Most people in Canada who are over the age of 16 know what cannabis is. Also known as marijuana or weed, the attitudes toward cannabis are becoming close to the way that people think about alcohol or tobacco. The University of Ottawa estimates that 2.3 million Canadians smoke marijuana regularly. That’s nearly 10% of Canadians. With the annual consumption of cannabis being approximately 770,000 kilograms, that means that 28 grams of weed are being smoked for every Canadian citizen that’s over 18. (http://www.med.uottawa.ca/sim/data/Marijuana_e.htm )
This is a far cry from the sales of cigarettes or alcohol, but the fact that cannabis is still illegal for most uses is a stumbling block. While Canadian laws on cannabis are much more lax than our neighbours down south, we have been slow to legalize it. It’s possible that we wanted to see how legalizing it affected certain states, but the more likely culprit was conservative values.
Former Prime Minister Stephen Harper was adamantly against the use of cannabis. Harper was much harsher on weed than he was on alcohol or cigarettes. Our current Prime Minister, Justin Trudeau, has a much more liberal (pun intended) view on smoking weed. While he was on the campaign trail Trudeau announced his plans to legalize cannabis once he took office.
Alright, but what does this have to do with cannabis stocks?
It means that when cannabis becomes legalized, you could earn a lot of money from your favourite recreational herb. How? You can earn money buying weed some stocks. While most people would be surprised to learn this, there are publicly traded cannabis stocks on the stock market. That’s right. You could earn money for more marijuana by putting your money into weed stocks.
According to a study done by the Financial Post, the cannabis market is small compared to what it could be. 80 to 100 million dollars for the entire market doesn’t sound like anything to sneeze at. Except it’s pocket change when you compare it to what they project what the market could be. (http://business.financialpost.com/news/agriculture/canadian-marijuana-stocks-jump-as-liberal-wins-signals-legalization-on-the-table )
The problem right now is that weed isn’t legal.
Marijuana cannot be legally sold or purchased with the exception of medical uses. This means that the demand for cannabis stocks are low compared to what the demand could be if marijuana was legalized. Right now, there are about 40,000 Canadians who are eligible to purchase cannabis legally. But if the market was to be opened to the entire Canadian population that smokes cannabis regularly (the 2.5 million people who were mentioned above), “the market would then be worth up to $5 billion”. (http://business.financialpost.com/news/agriculture/canadian-marijuana-stocks-jump-as-liberal-wins-signals-legalization-on-the-table )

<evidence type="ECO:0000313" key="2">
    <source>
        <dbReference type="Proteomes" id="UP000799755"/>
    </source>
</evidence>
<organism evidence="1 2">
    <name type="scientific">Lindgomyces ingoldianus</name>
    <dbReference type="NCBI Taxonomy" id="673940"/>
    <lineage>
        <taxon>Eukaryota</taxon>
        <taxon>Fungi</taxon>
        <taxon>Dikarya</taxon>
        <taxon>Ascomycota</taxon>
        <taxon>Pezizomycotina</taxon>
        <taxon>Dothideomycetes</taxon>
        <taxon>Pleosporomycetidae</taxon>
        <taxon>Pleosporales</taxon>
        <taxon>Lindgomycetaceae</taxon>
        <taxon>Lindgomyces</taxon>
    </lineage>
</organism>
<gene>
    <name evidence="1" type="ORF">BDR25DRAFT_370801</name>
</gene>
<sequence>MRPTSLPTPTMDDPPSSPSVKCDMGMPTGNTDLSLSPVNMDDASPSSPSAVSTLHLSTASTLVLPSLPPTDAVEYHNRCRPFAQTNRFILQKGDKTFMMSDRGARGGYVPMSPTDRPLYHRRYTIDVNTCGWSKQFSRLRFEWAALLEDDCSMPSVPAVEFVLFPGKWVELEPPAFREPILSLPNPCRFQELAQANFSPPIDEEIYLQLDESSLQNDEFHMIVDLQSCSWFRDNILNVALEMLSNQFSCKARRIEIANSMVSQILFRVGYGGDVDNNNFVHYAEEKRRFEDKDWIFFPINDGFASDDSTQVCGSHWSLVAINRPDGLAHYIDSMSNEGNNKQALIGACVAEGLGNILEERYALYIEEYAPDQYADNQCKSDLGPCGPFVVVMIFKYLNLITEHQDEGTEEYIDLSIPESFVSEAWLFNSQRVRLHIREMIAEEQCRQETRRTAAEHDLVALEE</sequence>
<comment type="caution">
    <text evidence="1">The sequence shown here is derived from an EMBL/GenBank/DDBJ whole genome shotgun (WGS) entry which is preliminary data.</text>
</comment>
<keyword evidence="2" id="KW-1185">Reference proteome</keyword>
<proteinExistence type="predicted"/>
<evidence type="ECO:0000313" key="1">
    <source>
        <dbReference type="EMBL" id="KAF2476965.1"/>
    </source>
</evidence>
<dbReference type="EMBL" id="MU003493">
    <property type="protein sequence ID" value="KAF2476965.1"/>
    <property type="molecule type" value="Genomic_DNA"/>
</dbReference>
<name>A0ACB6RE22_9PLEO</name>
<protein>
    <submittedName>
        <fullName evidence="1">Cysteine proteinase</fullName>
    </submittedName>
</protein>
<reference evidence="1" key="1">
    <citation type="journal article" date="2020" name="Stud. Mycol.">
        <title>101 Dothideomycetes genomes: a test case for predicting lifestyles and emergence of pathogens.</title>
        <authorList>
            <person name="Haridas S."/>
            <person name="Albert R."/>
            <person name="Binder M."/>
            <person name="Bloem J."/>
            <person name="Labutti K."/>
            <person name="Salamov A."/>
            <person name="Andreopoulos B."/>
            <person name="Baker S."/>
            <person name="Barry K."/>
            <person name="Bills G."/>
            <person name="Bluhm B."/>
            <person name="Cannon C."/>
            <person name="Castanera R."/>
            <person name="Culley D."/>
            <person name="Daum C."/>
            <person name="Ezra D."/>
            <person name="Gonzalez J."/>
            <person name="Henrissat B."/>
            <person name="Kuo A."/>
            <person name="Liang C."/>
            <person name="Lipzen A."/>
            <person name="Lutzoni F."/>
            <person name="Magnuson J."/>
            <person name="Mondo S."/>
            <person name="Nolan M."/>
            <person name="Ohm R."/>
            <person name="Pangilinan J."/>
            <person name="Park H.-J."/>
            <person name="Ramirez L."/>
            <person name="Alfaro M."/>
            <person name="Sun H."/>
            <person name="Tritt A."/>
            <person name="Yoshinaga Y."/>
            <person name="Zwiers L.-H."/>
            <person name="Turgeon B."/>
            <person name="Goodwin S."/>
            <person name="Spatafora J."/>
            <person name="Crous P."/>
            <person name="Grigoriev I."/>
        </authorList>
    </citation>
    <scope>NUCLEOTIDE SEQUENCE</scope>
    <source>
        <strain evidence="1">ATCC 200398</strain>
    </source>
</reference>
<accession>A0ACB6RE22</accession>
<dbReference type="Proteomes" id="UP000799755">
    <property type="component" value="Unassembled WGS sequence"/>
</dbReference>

What this means for the casual investor is that the stocks that we have in the current medical marijuana companies suddenly become a lot more valuable.
After all, they are already in business and have their production models down pat. Publically traded suppliers of marijuana don’t have to worry about starting a growing op. They don’t have to navigate their way through the legal system in order to become an authorized seller. Most importantly, the current medical marijuana suppliers don’t have to worry about not having the supply to meet the demand or struggling to fill orders. (http://www.macleans.ca/news/canada/high-hopes-legalized-pot-is-on-the-way/ )
For these suppliers, the system is already in place and their stocks saw a huge increase the day that Justin Trudeau won the 2015 election. There are already people who are interested in the cannabis market and the future potential that it has. Cannabis legalization still has a ways to go, but it’s an exciting time.
The market is poised for a substantial amount of growth in a very short period of time. Especially with the newer numbers of marijuana usage.
CBC news reported in November that the numbers have jumped from the 10% reported by University of Ottawa. Currently 20% of Canadians smoke marijuana with the potential for even more Canadians to smoke cannabis once it’s legalized (http://www.cbc.ca/news/business/marijuana-pot-poll-survey-1.3312151 ).
So what can you do?
Looking into cannabis companies with publically traded stocks would be a good start. There are only a few of them which currently trade at a profit, but that might not be the case for very long. The market is ready to burst open as soon as legalization happens. And maybe after you’ve bought your stocks, you can talk to your current political representative. You know, just to let them know that you’re in favour of legalizing cannabis in Canada.